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Product Details

  • ISBN-13: 9780425223826
  • Publisher: Penguin Group (USA) Incorporated
  • Publication date: 12/2/2008
  • Edition description: Reprint
  • Pages: 288
  • Sales rank: 521,268
  • Product dimensions: 5.40 (w) x 8.20 (h) x 0.90 (d)

Meet the Author

Milo S. Afong enlisted in the Marine Corps in 1999, and graduated first in his class from the 1st Marine Divisions Scout/Sniper platoon. He is the recipient of the Purple Heart, the Combat Action Ribbon, and the Navy and Marine Corps Achievement Medal with the Combat Distinguishing Device.

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Table of Contents


Way of the Hog     1
Ambush in Ramadi: Sergeant Romeo     11
East Side of Hit: Sergeant Clifton     32
Airfield in Baghdad: Corporal Mulder     51
April in Fallujah: Lance Corporal Cody     71
April in Fallujah II: Corporal Ethan     93
Seminole on the Roof: Sergeant Reyes     113
Recon Sniper: Sergeant Jack     133
November in Fallujah: Sergeant Memo     157
Bad Comm: Sergeant Longoria     180
Hunting in Husaybah: Sergeant May     195
Operator's Journey: Sergeant CJ     217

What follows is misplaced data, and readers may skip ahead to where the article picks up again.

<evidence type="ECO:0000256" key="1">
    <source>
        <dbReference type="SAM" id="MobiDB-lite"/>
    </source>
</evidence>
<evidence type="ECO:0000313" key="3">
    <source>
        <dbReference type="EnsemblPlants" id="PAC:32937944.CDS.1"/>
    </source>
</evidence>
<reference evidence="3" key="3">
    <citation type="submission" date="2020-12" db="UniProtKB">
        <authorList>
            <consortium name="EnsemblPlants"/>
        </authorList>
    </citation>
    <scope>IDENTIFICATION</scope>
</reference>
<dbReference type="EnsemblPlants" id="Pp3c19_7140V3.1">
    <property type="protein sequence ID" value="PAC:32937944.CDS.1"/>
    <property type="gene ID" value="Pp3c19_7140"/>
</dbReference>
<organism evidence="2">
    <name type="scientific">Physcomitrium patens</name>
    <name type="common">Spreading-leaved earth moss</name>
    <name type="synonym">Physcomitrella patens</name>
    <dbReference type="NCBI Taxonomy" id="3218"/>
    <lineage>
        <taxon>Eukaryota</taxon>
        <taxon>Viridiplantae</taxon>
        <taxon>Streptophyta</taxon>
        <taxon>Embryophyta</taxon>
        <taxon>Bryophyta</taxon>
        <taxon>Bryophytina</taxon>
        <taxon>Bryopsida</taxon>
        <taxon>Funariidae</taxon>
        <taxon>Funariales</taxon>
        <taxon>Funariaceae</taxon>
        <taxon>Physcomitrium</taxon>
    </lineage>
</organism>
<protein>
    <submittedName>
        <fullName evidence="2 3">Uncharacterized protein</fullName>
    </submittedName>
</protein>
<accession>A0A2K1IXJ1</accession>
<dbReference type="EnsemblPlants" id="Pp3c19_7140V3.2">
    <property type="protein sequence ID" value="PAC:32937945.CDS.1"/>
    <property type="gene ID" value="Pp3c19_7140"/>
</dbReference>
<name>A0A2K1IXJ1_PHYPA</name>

The Last Mission: Sergeant Afong     236
Epilogue     257
Acknowledgments     261
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Customer Reviews

Average Rating 4
( 19 )
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Sort by: Showing all of 19 Customer Reviews
  • Anonymous

    Posted December 22, 2007

    Marines at their Best - Professional, Restrained, but Deadly

    The writer did a great job of putting the reader into the difficult, deadly, and demanding role of today's Marine Snipers as they use their special skills selectively and with great skill to avoid mistakes as they protect their fellow Marines. You sense their tension, fear, but also their exceptional self control, stealth, and unique battlefield talents for removing armed and dangerous enemies at distances that few people could even believe unless they saw them do it. The author does not gloss over their actions, but instead, shows the reader what they do, what they have to contend with and how they deal with the pull of each trigger that ends one enemy's attempt to bring harm to his fellow Marines. Well written vignets on just some of those Marines which brought their unique skills to protect their friends on today's battlefields in Iraq.

    5 out of 5 people found this review helpful.

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  • Anonymous

    Posted December 24, 2007

    Outstanding Combat Diaries